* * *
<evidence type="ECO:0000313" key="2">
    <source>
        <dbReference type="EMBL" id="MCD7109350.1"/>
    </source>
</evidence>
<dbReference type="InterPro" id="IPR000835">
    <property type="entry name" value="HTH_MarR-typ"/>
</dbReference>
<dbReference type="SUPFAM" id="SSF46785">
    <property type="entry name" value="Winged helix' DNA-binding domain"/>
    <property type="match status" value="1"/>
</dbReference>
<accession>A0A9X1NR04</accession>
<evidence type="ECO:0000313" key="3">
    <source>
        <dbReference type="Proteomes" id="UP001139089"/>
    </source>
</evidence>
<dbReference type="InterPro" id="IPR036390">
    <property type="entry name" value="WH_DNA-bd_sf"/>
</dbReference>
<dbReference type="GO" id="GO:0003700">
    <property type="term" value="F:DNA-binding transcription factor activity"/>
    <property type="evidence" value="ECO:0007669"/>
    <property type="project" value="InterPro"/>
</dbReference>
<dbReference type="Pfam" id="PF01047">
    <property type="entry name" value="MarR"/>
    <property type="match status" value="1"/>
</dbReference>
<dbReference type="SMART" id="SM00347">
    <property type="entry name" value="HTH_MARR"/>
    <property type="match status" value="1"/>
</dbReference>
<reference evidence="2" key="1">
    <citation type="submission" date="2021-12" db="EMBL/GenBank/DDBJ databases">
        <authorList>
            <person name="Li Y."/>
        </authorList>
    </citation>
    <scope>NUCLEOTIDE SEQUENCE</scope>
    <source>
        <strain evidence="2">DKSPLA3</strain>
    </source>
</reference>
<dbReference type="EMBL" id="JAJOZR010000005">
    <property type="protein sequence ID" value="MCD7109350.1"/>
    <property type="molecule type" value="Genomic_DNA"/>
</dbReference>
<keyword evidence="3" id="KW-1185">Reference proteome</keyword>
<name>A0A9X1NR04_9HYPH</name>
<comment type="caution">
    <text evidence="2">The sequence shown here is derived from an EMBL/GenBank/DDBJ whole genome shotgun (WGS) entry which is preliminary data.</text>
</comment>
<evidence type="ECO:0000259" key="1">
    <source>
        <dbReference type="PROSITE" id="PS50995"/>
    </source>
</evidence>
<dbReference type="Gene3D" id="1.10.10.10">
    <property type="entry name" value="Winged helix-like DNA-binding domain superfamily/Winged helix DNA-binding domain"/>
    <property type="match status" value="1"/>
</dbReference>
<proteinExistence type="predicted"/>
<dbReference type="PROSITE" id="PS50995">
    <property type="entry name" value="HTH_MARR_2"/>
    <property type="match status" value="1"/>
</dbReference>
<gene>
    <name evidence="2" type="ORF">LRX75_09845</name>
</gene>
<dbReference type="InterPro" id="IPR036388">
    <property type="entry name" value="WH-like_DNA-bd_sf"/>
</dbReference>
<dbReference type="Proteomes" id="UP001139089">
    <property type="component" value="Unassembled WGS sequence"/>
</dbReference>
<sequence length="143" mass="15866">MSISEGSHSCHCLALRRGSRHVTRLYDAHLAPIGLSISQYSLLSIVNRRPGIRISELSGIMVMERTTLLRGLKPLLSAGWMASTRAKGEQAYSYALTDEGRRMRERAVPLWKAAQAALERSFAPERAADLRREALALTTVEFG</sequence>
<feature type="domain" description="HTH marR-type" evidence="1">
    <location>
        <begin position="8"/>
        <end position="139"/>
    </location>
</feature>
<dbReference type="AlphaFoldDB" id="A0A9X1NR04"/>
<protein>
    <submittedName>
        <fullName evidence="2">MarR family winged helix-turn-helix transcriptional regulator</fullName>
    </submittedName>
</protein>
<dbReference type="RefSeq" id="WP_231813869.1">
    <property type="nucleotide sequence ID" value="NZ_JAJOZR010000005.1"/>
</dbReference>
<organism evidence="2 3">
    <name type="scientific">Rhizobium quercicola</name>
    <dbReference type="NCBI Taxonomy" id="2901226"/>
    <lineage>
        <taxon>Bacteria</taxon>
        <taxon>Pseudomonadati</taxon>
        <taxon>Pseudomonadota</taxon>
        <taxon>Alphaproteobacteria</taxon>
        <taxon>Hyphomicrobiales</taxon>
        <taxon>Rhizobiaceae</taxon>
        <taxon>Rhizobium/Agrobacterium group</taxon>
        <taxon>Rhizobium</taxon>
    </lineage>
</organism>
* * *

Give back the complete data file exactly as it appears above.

<evidence type="ECO:0000313" key="2">
    <source>
        <dbReference type="EMBL" id="MCD7109350.1"/>
    </source>
</evidence>
<dbReference type="InterPro" id="IPR000835">
    <property type="entry name" value="HTH_MarR-typ"/>
</dbReference>
<dbReference type="SUPFAM" id="SSF46785">
    <property type="entry name" value="Winged helix' DNA-binding domain"/>
    <property type="match status" value="1"/>
</dbReference>
<accession>A0A9X1NR04</accession>
<evidence type="ECO:0000313" key="3">
    <source>
        <dbReference type="Proteomes" id="UP001139089"/>
    </source>
</evidence>
<dbReference type="InterPro" id="IPR036390">
    <property type="entry name" value="WH_DNA-bd_sf"/>
</dbReference>
<dbReference type="GO" id="GO:0003700">
    <property type="term" value="F:DNA-binding transcription factor activity"/>
    <property type="evidence" value="ECO:0007669"/>
    <property type="project" value="InterPro"/>
</dbReference>
<dbReference type="Pfam" id="PF01047">
    <property type="entry name" value="MarR"/>
    <property type="match status" value="1"/>
</dbReference>
<dbReference type="SMART" id="SM00347">
    <property type="entry name" value="HTH_MARR"/>
    <property type="match status" value="1"/>
</dbReference>
<reference evidence="2" key="1">
    <citation type="submission" date="2021-12" db="EMBL/GenBank/DDBJ databases">
        <authorList>
            <person name="Li Y."/>
        </authorList>
    </citation>
    <scope>NUCLEOTIDE SEQUENCE</scope>
    <source>
        <strain evidence="2">DKSPLA3</strain>
    </source>
</reference>
<dbReference type="EMBL" id="JAJOZR010000005">
    <property type="protein sequence ID" value="MCD7109350.1"/>
    <property type="molecule type" value="Genomic_DNA"/>
</dbReference>
<keyword evidence="3" id="KW-1185">Reference proteome</keyword>
<name>A0A9X1NR04_9HYPH</name>
<comment type="caution">
    <text evidence="2">The sequence shown here is derived from an EMBL/GenBank/DDBJ whole genome shotgun (WGS) entry which is preliminary data.</text>
</comment>
<evidence type="ECO:0000259" key="1">
    <source>
        <dbReference type="PROSITE" id="PS50995"/>
    </source>
</evidence>
<dbReference type="Gene3D" id="1.10.10.10">
    <property type="entry name" value="Winged helix-like DNA-binding domain superfamily/Winged helix DNA-binding domain"/>
    <property type="match status" value="1"/>
</dbReference>
<proteinExistence type="predicted"/>
<dbReference type="PROSITE" id="PS50995">
    <property type="entry name" value="HTH_MARR_2"/>
    <property type="match status" value="1"/>
</dbReference>
<gene>
    <name evidence="2" type="ORF">LRX75_09845</name>
</gene>
<dbReference type="InterPro" id="IPR036388">
    <property type="entry name" value="WH-like_DNA-bd_sf"/>
</dbReference>
<dbReference type="Proteomes" id="UP001139089">
    <property type="component" value="Unassembled WGS sequence"/>
</dbReference>
<sequence length="143" mass="15866">MSISEGSHSCHCLALRRGSRHVTRLYDAHLAPIGLSISQYSLLSIVNRRPGIRISELSGIMVMERTTLLRGLKPLLSAGWMASTRAKGEQAYSYALTDEGRRMRERAVPLWKAAQAALERSFAPERAADLRREALALTTVEFG</sequence>
<feature type="domain" description="HTH marR-type" evidence="1">
    <location>
        <begin position="8"/>
        <end position="139"/>
    </location>
</feature>
<dbReference type="AlphaFoldDB" id="A0A9X1NR04"/>
<protein>
    <submittedName>
        <fullName evidence="2">MarR family winged helix-turn-helix transcriptional regulator</fullName>
    </submittedName>
</protein>
<dbReference type="RefSeq" id="WP_231813869.1">
    <property type="nucleotide sequence ID" value="NZ_JAJOZR010000005.1"/>
</dbReference>
<organism evidence="2 3">
    <name type="scientific">Rhizobium quercicola</name>
    <dbReference type="NCBI Taxonomy" id="2901226"/>
    <lineage>
        <taxon>Bacteria</taxon>
        <taxon>Pseudomonadati</taxon>
        <taxon>Pseudomonadota</taxon>
        <taxon>Alphaproteobacteria</taxon>
        <taxon>Hyphomicrobiales</taxon>
        <taxon>Rhizobiaceae</taxon>
        <taxon>Rhizobium/Agrobacterium group</taxon>
        <taxon>Rhizobium</taxon>
    </lineage>
</organism>